A group of congressional lawmakers introduced legislation on Monday to overhaul the way that licensing payment rates are set for digital streaming and satellite play, as well as to pay performers when their songs are broadcast over the airwaves.
The Fair Play Fair Pay Act of 2015, introduced by Rep. Jerrold Nadler (D-N.Y.) and Rep. Marsha Blackburn (R-Tenn.), would revive long-desired efforts to establish the right for performers and labels to collect royalty payments when their songs are played on broadcast radio stations. Artists have sought such payments via legislation for almost four decades, yet have been met with stiff resistance from broadcasters, who have again been lining up opponents on Capitol Hill in recent months.
The legislation also would require radio platforms to start compensating artists when they play recordings made before 1972. Copyright protection wasn’t extended to sound recordings until that year.
The bill also would revise how the Copyright Royalty Board calculates rates for satellite radio, and sets guidelines for setting standards for payments to artists and labels across different platforms. This has been a big source of conflict between artists and services like Pandora.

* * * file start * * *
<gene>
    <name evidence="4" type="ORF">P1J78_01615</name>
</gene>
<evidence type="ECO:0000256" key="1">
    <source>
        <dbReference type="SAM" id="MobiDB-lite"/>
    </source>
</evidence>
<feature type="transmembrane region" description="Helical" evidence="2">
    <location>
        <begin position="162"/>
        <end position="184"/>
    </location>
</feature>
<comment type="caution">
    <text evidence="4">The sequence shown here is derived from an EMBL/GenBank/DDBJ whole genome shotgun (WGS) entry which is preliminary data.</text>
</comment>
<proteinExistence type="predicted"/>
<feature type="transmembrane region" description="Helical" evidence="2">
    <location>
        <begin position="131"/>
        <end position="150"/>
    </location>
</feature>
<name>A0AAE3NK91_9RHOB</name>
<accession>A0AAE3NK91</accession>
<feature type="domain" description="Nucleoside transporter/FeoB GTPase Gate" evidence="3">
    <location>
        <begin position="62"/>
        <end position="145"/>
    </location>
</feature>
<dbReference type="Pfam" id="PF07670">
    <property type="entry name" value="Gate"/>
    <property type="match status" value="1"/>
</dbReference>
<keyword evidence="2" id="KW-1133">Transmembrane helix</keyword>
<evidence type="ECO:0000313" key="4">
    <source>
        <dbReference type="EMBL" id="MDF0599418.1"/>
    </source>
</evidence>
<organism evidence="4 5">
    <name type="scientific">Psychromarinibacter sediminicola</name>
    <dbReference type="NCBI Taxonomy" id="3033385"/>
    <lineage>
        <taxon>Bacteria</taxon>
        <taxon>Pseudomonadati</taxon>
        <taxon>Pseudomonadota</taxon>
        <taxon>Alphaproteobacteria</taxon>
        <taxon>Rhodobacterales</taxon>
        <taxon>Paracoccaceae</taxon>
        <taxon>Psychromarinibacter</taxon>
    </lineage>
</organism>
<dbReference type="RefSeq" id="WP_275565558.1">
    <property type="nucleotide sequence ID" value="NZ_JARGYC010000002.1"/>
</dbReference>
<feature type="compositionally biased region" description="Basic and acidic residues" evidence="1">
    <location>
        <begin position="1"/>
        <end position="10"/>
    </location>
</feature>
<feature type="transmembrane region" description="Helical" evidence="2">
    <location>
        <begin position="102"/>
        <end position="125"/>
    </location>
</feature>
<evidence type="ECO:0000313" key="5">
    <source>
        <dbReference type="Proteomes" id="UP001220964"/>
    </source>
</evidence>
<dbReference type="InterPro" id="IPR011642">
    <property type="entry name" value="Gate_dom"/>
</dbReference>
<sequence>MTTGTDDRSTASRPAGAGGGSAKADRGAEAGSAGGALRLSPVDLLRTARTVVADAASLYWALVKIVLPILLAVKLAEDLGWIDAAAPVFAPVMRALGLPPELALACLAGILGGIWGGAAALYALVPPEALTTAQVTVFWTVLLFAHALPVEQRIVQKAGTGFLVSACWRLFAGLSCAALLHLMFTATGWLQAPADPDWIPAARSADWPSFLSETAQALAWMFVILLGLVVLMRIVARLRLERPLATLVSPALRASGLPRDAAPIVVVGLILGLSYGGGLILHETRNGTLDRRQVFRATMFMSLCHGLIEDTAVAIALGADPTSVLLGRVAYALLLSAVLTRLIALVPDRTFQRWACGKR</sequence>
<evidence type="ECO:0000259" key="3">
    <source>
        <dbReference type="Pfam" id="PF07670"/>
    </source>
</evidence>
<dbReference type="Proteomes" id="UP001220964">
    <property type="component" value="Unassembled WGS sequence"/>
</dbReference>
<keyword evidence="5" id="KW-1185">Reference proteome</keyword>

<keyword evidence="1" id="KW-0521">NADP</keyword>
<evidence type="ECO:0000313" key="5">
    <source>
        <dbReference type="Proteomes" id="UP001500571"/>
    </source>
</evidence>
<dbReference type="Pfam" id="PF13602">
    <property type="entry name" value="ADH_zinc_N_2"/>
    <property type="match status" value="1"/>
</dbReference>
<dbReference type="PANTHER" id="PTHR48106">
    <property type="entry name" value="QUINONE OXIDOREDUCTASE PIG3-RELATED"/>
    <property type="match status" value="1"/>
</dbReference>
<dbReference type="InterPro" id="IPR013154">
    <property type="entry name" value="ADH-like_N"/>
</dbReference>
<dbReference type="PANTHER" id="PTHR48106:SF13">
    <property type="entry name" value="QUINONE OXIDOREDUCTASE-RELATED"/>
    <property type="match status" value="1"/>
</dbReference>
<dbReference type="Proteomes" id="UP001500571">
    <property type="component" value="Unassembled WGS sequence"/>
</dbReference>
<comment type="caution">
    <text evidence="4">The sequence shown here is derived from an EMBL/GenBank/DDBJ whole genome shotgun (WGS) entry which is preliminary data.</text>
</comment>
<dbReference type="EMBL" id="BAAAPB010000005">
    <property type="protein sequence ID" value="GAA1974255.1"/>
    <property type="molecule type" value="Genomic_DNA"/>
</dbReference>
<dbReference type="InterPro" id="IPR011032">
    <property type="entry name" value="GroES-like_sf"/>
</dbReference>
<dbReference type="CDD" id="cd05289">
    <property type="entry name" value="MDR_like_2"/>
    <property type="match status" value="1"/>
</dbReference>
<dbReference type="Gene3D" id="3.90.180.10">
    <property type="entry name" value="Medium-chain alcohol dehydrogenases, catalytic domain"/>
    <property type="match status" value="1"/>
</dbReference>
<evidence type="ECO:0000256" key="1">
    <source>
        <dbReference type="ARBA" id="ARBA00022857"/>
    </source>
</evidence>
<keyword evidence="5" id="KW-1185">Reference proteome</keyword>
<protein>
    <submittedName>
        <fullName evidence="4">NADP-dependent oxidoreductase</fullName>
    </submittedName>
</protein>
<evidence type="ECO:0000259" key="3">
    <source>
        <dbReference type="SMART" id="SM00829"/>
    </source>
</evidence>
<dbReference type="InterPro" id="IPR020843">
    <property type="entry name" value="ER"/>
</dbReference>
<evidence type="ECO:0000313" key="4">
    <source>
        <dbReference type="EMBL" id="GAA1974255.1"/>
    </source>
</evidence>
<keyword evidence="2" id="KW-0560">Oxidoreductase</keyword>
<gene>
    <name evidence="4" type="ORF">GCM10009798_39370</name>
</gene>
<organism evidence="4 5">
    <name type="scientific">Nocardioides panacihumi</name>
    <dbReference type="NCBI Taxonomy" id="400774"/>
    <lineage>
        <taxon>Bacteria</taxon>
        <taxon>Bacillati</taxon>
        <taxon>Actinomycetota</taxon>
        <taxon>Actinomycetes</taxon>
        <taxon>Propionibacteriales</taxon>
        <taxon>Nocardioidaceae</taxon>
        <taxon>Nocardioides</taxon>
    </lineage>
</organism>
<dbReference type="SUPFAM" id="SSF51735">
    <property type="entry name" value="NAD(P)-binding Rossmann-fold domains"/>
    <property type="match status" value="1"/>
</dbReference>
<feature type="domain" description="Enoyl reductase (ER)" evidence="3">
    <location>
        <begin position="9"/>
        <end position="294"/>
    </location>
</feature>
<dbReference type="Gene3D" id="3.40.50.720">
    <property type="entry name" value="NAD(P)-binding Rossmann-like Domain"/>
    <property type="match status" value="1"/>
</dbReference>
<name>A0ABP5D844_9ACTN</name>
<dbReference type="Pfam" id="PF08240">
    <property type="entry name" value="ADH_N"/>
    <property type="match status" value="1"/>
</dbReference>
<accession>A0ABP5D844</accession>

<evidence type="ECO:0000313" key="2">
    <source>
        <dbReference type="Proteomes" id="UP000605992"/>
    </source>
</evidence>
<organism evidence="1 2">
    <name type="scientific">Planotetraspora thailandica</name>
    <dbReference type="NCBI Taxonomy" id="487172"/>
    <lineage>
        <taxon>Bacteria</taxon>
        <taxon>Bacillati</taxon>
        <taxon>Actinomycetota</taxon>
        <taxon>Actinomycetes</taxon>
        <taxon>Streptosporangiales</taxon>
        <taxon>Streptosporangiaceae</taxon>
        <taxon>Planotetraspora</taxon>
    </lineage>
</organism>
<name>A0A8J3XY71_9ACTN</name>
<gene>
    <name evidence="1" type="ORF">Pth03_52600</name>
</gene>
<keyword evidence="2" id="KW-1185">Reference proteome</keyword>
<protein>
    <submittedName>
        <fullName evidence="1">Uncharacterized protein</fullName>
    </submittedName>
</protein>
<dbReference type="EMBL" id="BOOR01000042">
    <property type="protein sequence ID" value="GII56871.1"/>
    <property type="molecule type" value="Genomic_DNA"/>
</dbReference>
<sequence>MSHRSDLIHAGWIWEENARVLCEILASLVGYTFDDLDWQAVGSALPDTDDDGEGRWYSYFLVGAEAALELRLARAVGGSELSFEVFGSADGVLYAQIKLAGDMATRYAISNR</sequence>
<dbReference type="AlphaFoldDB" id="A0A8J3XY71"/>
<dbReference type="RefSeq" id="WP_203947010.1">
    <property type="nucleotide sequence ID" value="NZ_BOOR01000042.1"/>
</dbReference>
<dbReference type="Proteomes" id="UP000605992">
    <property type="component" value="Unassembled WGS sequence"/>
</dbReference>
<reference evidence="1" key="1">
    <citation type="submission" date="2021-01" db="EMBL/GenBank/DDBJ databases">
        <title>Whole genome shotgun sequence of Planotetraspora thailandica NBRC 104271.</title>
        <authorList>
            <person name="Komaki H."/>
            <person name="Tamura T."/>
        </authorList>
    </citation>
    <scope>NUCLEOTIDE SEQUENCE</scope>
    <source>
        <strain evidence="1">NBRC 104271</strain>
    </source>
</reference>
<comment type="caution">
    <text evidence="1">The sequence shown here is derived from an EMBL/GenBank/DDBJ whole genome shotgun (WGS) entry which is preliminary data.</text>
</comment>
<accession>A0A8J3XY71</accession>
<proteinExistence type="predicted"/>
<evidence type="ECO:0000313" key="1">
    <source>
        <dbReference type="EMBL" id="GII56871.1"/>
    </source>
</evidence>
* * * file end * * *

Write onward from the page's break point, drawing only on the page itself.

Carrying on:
Ted Kalo, executive director of the MusicFirst Coalition, which has been pushing for the legislation, said that the problem now is that music licensing “makes no sense,” with different rates for Internet radio, satellite, and, in the case of terrestrial radio, “no rate at all.”
“The solution: All radio services should pay under the same ‘fair market value’ royalty standard for all of the music they play,” he said in a statement. “Like everyone else who works, creates or innovates, music creators deserve fair pay for their work.”